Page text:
During much of the 20th century, women had very little control over the knowledge produced about their bodies. A dramatic shift in knowledge ownership and creation occurred with the emergence of the 1970s feminist health movement. Yet the mainstream women's movement too often spoke with a white middle-class voice that focused on abortion and ignored the needs and issues of women of color, poor women, and gay or queer women. Reproductive justice was a response to the monochromatism of the early feminist health movement.
This section captures moments in the transformation of knowledge about women’s reproductive health, highlighting several examples from the Ann Arbor area.
Teenage Sex Education
Our Bodies, Ourselves: A Book By and For Women
This 1971 book provided access to women-centered knowledge of reproductive health. In lay terms, it featured a blend of scientific evidence and feminist interpretation about issues like masturbation, sexuality, and birth control. Women passed it from hand to hand, students read it aloud in dorm rooms, and it was occasionally banned from high schools and public libraries. This early newsprint copy, from the files of the University of Michigan Women’s Advocate Office, was used to inform and counsel women students. Today more than 4 million copies of the book, printed in 25 languages, have been sold.
Initially a form of protest against the Vietnam war, teach-ins were quickly adopted by the women’s rights movement. In November 1972, one month after a Wayne County judge had ruled all Michigan abortion laws unconstitutional, several Ann Arbor women’s groups organized an abortion rights teach-in that included speakers as well as karate lessons, sing-alongs, and modern dance. In the national arena, Roe v. Wade had been argued before the Supreme Court in October, but would not be decided until January 1973.
On April 11, 1972, members of the Advocates for Medical Information (AMI) gathered on the Diag to burn selected pages of the textbook Obstetrics and Gynecology (1971), edited by the University of Michigan’s Dr. J. Robert Willson. One protest organizer argued that the book was unrepentantly sexist, pointing out the following passages:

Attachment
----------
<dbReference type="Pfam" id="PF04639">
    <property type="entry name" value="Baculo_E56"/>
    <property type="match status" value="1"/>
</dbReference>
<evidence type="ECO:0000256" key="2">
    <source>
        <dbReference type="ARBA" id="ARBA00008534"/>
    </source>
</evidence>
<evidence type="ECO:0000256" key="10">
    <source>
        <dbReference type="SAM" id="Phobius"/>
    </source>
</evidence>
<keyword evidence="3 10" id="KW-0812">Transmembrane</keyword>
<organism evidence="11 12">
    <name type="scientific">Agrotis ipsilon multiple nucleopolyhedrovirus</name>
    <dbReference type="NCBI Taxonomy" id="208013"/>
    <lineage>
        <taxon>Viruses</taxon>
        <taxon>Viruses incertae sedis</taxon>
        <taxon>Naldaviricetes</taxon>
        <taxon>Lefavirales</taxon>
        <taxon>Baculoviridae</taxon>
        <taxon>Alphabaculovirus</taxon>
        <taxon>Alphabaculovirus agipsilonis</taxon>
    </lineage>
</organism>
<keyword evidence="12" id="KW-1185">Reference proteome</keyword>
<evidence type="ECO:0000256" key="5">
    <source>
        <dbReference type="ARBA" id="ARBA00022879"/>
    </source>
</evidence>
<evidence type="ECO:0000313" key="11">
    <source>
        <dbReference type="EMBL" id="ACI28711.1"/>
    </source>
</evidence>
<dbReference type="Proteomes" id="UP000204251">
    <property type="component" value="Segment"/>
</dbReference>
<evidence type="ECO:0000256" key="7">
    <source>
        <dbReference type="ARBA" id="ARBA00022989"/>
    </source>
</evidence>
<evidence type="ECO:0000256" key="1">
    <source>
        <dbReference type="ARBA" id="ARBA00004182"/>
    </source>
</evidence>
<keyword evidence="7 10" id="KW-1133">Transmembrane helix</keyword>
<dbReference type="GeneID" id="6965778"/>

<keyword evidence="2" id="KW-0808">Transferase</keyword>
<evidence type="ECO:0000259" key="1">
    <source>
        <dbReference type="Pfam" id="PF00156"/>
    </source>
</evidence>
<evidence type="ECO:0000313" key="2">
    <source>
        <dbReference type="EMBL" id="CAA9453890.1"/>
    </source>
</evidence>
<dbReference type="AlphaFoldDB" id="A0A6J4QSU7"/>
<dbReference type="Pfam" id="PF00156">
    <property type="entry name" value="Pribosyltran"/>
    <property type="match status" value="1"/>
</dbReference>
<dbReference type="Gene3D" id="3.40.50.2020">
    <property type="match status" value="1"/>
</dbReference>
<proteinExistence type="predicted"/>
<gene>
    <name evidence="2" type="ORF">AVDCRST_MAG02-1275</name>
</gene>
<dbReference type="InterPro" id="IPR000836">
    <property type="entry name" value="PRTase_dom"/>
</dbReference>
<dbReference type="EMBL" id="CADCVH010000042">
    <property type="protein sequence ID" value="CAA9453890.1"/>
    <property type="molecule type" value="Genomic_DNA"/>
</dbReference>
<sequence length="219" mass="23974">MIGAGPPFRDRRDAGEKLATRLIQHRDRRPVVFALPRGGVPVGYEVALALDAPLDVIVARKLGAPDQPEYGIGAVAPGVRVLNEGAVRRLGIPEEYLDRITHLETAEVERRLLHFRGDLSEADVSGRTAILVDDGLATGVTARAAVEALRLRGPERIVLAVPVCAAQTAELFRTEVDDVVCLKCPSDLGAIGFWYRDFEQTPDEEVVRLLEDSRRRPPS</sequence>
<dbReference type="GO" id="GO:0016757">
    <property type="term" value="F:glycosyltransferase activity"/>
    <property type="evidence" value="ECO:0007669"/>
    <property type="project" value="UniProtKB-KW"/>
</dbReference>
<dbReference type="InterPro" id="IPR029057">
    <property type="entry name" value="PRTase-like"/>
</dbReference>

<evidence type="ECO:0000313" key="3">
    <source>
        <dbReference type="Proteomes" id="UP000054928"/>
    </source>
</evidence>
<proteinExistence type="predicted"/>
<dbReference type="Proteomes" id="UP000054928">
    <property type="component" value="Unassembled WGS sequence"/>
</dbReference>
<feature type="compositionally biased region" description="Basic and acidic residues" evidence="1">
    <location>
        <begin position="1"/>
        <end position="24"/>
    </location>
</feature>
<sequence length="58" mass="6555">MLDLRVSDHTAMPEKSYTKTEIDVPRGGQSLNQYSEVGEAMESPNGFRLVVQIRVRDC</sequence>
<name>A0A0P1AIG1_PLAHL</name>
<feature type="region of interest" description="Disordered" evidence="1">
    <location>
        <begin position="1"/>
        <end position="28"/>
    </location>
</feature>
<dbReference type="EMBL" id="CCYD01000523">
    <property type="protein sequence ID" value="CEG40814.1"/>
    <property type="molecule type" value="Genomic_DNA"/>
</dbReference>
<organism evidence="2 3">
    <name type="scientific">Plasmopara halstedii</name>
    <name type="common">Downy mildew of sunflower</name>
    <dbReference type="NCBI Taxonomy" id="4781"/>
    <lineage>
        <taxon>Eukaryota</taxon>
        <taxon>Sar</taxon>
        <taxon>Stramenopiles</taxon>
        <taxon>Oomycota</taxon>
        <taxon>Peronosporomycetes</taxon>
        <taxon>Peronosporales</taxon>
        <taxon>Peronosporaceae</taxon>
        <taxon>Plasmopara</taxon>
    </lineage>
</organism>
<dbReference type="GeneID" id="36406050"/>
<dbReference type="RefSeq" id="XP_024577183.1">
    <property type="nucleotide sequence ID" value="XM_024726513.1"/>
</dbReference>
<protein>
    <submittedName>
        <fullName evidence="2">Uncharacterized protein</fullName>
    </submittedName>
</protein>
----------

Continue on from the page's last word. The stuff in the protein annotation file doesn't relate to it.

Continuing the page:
“Every aspect of a woman’s life is colored by her ability to accept the masochism that is part of her feminine role... [The normal woman] sacrifices her own personality to build up that of her husband.”
AMI hoped that this action would prompt revisions to medical textbooks that depicted women in infantilizing and demeaning ways. Himself a supporter of expanded women’s reproductive services, Willson did revise the book in response to the feminist criticism. The chapter was changed in the 1975 edition to cite feminist literature such as Our Bodies, Ourselves, Kate Millet’s Sexual Politics, and Robin Morgan’s Sisterhood is Powerful.
Law and Legal Knowledge
Reproductive justice can be facilitated or impeded by the law. For example, court decisions on privacy have allowed for access to contraception (Griswold. v. Connecticut, 1965) and abortion (Roe v. Wade, 1973), but also have allowed states to mandate limitations on access to abortion like waiting periods, detailed consent processes, mandated ultrasound exams, and restrictions on the places where abortions can be provided (Casey v. Planned Parenthood 1982).
So far, a woman's right to control her own body has not been accepted as a fundamental constitutional right. Because of the failure of the Equal Rights Amendment, women cannot be said to have achieved full equal protection under the law.
Michigan started the second law and gender journal in the country in 1993.
Whose Reproductive Bodies?
Whose Birthing Practices?